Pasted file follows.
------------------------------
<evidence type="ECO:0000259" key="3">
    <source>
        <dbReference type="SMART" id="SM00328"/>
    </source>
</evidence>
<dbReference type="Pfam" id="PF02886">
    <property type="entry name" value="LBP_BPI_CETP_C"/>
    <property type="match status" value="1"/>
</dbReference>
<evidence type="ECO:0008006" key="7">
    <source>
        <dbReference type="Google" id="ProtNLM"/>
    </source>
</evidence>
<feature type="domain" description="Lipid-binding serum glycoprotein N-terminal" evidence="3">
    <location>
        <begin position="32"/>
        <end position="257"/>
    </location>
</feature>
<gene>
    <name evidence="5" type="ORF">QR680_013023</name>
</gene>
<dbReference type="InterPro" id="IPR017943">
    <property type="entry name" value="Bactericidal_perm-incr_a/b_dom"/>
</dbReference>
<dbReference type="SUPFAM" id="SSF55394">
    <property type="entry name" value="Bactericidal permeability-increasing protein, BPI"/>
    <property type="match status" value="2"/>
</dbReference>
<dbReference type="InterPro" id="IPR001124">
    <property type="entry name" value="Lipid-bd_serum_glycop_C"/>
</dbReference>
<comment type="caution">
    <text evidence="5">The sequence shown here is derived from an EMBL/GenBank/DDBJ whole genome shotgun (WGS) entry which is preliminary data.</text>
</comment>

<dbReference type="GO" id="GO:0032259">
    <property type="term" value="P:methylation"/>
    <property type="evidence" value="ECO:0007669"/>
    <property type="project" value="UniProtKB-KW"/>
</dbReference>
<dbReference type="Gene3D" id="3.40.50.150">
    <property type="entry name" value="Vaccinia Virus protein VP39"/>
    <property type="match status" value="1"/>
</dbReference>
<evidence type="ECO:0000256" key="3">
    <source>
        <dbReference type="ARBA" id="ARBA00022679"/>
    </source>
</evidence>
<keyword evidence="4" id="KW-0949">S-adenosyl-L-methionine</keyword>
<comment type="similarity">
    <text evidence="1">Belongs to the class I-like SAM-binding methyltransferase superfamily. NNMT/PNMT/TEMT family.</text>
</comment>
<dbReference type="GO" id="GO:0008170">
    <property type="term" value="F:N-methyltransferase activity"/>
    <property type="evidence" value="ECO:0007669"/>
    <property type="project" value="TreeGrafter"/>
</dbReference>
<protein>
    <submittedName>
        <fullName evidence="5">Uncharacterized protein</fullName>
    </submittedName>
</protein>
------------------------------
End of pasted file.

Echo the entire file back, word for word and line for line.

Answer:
<evidence type="ECO:0000259" key="3">
    <source>
        <dbReference type="SMART" id="SM00328"/>
    </source>
</evidence>
<dbReference type="Pfam" id="PF02886">
    <property type="entry name" value="LBP_BPI_CETP_C"/>
    <property type="match status" value="1"/>
</dbReference>
<evidence type="ECO:0008006" key="7">
    <source>
        <dbReference type="Google" id="ProtNLM"/>
    </source>
</evidence>
<feature type="domain" description="Lipid-binding serum glycoprotein N-terminal" evidence="3">
    <location>
        <begin position="32"/>
        <end position="257"/>
    </location>
</feature>
<gene>
    <name evidence="5" type="ORF">QR680_013023</name>
</gene>
<dbReference type="InterPro" id="IPR017943">
    <property type="entry name" value="Bactericidal_perm-incr_a/b_dom"/>
</dbReference>
<dbReference type="SUPFAM" id="SSF55394">
    <property type="entry name" value="Bactericidal permeability-increasing protein, BPI"/>
    <property type="match status" value="2"/>
</dbReference>
<dbReference type="InterPro" id="IPR001124">
    <property type="entry name" value="Lipid-bd_serum_glycop_C"/>
</dbReference>
<comment type="caution">
    <text evidence="5">The sequence shown here is derived from an EMBL/GenBank/DDBJ whole genome shotgun (WGS) entry which is preliminary data.</text>
</comment>

<dbReference type="GO" id="GO:0032259">
    <property type="term" value="P:methylation"/>
    <property type="evidence" value="ECO:0007669"/>
    <property type="project" value="UniProtKB-KW"/>
</dbReference>
<dbReference type="Gene3D" id="3.40.50.150">
    <property type="entry name" value="Vaccinia Virus protein VP39"/>
    <property type="match status" value="1"/>
</dbReference>
<evidence type="ECO:0000256" key="3">
    <source>
        <dbReference type="ARBA" id="ARBA00022679"/>
    </source>
</evidence>
<keyword evidence="4" id="KW-0949">S-adenosyl-L-methionine</keyword>
<comment type="similarity">
    <text evidence="1">Belongs to the class I-like SAM-binding methyltransferase superfamily. NNMT/PNMT/TEMT family.</text>
</comment>
<dbReference type="GO" id="GO:0008170">
    <property type="term" value="F:N-methyltransferase activity"/>
    <property type="evidence" value="ECO:0007669"/>
    <property type="project" value="TreeGrafter"/>
</dbReference>
<protein>
    <submittedName>
        <fullName evidence="5">Uncharacterized protein</fullName>
    </submittedName>
</protein>